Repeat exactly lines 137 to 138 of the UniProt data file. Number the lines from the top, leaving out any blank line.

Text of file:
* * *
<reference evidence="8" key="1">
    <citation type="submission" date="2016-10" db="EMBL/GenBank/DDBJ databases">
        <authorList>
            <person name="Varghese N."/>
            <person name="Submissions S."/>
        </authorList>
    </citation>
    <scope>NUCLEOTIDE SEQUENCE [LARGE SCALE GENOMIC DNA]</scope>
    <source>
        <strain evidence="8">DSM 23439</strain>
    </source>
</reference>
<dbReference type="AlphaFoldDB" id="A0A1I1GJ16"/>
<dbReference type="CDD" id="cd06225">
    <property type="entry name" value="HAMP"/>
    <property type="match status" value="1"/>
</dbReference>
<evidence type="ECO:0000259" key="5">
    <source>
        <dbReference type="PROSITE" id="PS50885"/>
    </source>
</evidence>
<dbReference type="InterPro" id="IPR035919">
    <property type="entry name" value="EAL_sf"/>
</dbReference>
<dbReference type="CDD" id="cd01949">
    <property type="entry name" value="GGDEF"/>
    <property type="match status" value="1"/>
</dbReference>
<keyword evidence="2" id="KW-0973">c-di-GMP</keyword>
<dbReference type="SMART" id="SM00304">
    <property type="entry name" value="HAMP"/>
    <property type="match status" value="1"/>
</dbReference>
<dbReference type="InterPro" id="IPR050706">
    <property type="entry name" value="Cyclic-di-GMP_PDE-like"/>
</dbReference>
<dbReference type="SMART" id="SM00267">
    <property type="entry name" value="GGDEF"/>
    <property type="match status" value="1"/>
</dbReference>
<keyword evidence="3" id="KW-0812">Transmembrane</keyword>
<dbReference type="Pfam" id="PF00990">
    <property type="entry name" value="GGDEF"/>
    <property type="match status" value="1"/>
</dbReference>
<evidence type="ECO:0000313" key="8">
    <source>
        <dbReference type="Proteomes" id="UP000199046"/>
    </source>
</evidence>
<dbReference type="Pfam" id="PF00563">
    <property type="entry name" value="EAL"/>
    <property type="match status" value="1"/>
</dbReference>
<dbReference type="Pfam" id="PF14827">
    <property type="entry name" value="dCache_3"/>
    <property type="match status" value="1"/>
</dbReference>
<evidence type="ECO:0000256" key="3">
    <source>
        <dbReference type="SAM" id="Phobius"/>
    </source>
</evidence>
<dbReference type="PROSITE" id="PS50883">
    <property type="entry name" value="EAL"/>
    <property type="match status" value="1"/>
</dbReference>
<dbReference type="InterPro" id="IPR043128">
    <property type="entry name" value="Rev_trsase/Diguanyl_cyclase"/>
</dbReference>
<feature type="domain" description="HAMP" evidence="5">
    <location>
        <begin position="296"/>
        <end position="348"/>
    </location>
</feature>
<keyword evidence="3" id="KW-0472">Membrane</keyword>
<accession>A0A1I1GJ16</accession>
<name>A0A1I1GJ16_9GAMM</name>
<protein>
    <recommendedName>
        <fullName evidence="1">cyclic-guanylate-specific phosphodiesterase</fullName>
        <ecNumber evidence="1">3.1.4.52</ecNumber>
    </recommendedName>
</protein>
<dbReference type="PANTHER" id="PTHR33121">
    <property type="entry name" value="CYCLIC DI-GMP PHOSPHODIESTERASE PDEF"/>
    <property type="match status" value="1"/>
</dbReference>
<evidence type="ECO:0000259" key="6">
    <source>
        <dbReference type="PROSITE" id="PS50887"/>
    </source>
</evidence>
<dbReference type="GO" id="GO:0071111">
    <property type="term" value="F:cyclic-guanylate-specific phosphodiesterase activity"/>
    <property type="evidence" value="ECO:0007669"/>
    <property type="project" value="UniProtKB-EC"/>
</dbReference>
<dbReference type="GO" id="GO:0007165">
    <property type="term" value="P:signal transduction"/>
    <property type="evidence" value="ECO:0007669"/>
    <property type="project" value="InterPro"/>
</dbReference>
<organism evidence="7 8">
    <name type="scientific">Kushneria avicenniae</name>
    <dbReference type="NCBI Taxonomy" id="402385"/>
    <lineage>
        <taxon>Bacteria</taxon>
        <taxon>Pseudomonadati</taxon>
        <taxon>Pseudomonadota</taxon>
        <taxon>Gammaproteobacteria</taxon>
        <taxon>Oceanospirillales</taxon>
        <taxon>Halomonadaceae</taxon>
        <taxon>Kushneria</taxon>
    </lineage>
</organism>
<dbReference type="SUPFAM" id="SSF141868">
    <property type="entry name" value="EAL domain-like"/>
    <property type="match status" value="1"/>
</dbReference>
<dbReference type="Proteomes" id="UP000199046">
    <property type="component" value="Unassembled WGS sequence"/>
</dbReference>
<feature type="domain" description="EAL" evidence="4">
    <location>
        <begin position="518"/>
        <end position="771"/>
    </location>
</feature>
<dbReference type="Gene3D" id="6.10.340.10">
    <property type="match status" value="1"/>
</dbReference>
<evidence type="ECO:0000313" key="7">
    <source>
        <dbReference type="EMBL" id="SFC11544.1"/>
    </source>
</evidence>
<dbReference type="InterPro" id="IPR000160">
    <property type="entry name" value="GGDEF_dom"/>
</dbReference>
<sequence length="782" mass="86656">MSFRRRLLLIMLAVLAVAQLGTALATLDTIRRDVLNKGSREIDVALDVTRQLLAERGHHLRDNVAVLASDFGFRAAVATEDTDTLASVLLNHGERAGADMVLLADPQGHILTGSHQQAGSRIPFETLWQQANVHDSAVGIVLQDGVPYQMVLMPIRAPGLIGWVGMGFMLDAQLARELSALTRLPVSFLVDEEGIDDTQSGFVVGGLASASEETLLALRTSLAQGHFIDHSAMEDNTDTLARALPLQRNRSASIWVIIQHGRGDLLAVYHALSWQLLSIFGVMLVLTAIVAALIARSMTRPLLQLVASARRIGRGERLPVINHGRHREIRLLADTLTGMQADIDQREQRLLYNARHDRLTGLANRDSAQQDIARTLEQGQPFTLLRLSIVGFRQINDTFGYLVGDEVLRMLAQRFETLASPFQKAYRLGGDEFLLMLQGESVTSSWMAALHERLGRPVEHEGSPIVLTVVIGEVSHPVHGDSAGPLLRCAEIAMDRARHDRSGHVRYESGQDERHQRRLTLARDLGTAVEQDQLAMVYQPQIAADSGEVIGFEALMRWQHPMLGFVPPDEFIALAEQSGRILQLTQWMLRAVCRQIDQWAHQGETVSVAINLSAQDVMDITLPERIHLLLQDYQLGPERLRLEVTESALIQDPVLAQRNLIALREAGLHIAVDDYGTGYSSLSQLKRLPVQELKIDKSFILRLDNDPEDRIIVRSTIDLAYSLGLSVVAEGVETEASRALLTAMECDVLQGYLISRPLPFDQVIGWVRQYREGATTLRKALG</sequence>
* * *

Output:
        <dbReference type="EMBL" id="SFC11544.1"/>
    </source>